Looking at the Letter to the Philippians

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  • Looking at the Letter to the Philippians

    I am beginning an in depth study of the book of Philippians.

    Please bring your God-given wisdom and zeal to the party.

    -​​​​​​T​B

  • #2
    Paul and Timothy, servants1 of Christ Jesus,

    To all the asaints in Christ Jesus who are at Philippi, with the boverseers2and cdeacons:3

    2 dGrace to you and peace from God our Father and the Lord Jesus Christ.


    I have come across many people on online forums who have no regard for the church or need of leaders. They claim Christ alone as their teacher and Head, but Paul mentions the overseers in the opening of this letter, acknowledging both the existence and importance of overseers.

    He also mentions Father and Son, but not Spirit, which may or may not be of interest. . .






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    • #3
      Originally posted by thatbrian View Post
      He also mentions Father and Son, but not Spirit, which may or may not be of interest. . .
      He does that in a lot of his letters. I have often wondered what the reason was.
      Clyde Herrin's Blog
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      • #4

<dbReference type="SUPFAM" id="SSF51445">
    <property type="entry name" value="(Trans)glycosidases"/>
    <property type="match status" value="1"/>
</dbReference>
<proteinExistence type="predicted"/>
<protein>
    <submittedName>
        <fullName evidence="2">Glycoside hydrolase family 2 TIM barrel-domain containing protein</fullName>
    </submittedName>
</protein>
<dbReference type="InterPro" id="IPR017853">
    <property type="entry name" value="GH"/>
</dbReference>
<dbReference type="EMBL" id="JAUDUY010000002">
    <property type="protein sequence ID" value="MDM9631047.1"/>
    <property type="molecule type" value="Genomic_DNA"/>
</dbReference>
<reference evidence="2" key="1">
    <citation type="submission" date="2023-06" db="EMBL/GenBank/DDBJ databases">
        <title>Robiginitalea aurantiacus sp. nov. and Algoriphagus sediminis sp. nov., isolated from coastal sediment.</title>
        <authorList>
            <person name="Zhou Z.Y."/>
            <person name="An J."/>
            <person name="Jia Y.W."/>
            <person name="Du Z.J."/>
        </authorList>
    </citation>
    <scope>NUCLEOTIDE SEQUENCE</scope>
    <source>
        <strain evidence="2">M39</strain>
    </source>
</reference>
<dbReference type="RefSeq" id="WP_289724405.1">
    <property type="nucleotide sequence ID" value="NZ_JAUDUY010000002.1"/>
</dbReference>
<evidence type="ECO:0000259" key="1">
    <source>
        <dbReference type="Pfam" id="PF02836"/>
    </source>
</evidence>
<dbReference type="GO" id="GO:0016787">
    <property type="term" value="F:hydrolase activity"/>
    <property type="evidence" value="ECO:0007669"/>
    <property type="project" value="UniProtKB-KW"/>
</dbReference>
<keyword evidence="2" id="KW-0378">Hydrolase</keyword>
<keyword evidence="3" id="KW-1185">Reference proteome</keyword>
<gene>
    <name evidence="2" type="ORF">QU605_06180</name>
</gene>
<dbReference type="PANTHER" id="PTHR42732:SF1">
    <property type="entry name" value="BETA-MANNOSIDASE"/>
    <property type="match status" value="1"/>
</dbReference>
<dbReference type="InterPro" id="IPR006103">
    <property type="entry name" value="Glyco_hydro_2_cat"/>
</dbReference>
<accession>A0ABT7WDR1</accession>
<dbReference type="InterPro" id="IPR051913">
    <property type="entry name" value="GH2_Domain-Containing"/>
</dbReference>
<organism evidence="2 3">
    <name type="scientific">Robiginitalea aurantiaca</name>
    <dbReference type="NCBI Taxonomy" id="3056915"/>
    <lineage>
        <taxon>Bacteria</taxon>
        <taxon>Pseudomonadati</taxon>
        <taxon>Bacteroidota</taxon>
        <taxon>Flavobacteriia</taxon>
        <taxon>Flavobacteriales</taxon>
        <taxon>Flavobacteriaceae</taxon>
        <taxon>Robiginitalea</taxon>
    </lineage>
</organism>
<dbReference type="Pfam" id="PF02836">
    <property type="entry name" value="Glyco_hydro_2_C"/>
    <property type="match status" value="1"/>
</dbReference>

Originally posted by thatbrian View Post
        He also mentions Father and Son, but not Spirit, which may or may not be of interest. . .
        He may not be mentioned because the Holy Spirit is always present with His people. He is the Person of the Godhead by whom we are sealed until the day of redemption.

        Johnathan Edwards addresses the lack of explicit mention in his Unpublished Essay on the Trinity, Edwards observed:

        I can think of no other good account that can be given of the apostle Paul’s wishing grace and peace from God the Father and the Lord Jesus Christ in the beginning of his Epistles, without ever mentioning the Holy Ghost, – as we find it thirteen times in his salutations in the beginnings of his Epistles, – but [i.e., except] that the Holy Ghost is Himself love and grace of God the Father and the Lord Jesus Christ; and in his blessing at the end of his second Epistle to the Corinthians where all three Persons are mentioned he wishes grace and love from the Son and the Father [except that] in the communion or the partaking of the Holy Ghost, the blessing is from the Father and the Son in the Holy Ghost. But the blessing from the Holy Ghost is Himself, the communication of Himself. Christ promises that He and the Father will love believers (John 14:21,23), but no mention is made of the Holy Ghost, and the love of Christ and the love of the Father are often distinctly mentioned, but never any mention of the Holy Ghost’s love.

        (This I suppose to be the reason why we have never any account of the Holy Ghost’s loving either the Father or the Son, or of the Son’s or the Father’s loving the Holy Ghost, or of the Holy Ghost’s loving the saints, tho these things are so often predicated of both the other Persons.)